And then what, go to war with wrist launchers? Despite Ace’s assurances of the leather coat’s bullet resistance, I was not keen to verify the efficacy of its Spectra fibres. Unnecessarily testing bullet-resistant gear was wrong on all kinds of levels. Besides, I needed information.
“Pig shit Garland. Put the fucking sausage sticker on the desk and step sideways to the counter.”
Dan waved the machine pistol to indicate the direction he wished me to move, but the arc he drew with the weapon overcompensated drastically and his voice had a noticeable placid element to it, as though talking required effort. Closer examination revealed his pupils were pinned, all but gone from view. Opiate pain medication shrunk pupils and it explained the two other symptoms. Opiates slowed the mind and the reflexes. The man accompanying Dan held his weapon waist-high like a cowboy, like a hotshot trying to look cool. Fine. Worked for me. Quickly calculating distance and trajectory for optimum placement, I laid the sword on the desk with a generous six inches of the hilt extending over the edge.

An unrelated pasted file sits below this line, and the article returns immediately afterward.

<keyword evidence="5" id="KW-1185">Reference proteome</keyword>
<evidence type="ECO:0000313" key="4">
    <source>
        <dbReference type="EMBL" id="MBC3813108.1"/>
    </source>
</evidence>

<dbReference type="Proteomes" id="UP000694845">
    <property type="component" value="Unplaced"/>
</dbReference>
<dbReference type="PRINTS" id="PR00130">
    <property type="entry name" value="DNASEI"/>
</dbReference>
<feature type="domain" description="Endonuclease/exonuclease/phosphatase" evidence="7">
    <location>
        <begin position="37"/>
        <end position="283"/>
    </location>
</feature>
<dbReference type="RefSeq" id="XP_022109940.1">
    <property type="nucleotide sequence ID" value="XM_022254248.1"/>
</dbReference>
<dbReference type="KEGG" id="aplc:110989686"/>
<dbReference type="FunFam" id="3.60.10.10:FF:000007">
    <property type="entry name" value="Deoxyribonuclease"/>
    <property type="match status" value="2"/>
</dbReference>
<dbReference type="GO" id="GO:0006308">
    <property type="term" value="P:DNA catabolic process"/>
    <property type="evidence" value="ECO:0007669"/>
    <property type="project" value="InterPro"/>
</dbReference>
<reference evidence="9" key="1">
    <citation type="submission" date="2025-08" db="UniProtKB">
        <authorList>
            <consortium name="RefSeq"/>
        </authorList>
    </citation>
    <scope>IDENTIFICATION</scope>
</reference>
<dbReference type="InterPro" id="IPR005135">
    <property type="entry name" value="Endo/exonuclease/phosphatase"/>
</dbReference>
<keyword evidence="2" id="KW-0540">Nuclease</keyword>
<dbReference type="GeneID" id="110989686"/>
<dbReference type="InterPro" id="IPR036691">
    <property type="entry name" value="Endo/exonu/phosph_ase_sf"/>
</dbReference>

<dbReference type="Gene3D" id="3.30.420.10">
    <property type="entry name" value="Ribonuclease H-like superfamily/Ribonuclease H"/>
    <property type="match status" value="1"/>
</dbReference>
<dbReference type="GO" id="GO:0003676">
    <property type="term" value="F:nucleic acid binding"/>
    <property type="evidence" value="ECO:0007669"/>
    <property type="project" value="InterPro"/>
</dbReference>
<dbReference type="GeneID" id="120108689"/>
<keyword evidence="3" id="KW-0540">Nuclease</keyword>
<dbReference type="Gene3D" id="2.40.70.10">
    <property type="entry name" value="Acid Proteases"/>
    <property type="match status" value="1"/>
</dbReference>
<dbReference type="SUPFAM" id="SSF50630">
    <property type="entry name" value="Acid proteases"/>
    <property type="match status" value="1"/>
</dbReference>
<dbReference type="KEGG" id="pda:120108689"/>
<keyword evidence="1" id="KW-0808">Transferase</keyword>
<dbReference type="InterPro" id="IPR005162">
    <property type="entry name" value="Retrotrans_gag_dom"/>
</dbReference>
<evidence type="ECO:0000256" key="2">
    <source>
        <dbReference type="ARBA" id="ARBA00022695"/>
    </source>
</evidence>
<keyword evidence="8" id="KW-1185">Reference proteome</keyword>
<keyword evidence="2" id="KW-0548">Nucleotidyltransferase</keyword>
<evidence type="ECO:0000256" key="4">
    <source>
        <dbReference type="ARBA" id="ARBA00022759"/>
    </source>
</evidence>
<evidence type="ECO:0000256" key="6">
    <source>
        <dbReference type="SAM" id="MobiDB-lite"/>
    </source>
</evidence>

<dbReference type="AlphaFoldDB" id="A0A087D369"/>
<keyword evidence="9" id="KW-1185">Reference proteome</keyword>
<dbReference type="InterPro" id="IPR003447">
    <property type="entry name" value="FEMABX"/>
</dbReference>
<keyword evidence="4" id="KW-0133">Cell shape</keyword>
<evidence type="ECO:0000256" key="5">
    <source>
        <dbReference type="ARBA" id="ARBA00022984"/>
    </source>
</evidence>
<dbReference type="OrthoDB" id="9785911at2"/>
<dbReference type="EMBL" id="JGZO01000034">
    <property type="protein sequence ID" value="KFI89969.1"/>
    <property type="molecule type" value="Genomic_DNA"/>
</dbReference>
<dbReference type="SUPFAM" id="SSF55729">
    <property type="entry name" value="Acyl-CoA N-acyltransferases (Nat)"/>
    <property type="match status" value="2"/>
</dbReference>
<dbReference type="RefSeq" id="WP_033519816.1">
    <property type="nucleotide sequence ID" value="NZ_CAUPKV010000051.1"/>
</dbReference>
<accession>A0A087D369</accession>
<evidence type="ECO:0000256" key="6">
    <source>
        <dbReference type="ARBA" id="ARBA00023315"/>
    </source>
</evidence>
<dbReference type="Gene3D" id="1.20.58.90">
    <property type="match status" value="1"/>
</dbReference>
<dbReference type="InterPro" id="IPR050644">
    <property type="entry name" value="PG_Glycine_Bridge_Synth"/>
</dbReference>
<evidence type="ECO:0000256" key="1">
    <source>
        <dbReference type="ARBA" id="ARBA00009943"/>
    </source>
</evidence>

“Slowly,” Dan warned. “And keep your fucking hands away from your sides. Twitch once and I won’t have a problem perforating your hide. Now, on your knees puto.” I had moved two small paces sideways to centre myself between the three of them. “What do you got to say now, asshole?”
“Where’s the woman?” I questioned going down to one knee.
“Don’t worry, you’ll be reunited soon enough. For a fucking eternity pendejo!”
“Then it can’t hurt to tell me. C’mon, big man, you’ve got me. Call it my bucket list last wish.”
“Shut the fuck up, convict.” To the first man, he directed, “Wayne, call Lucien. Tell him we’ve got Garland.” To me, he ordered, “Now lace your fucking hands behind your head. Make a move toward a pocket and I’ll turn your head into Swiss cheese. Stephen, collect this dead man’s sword.”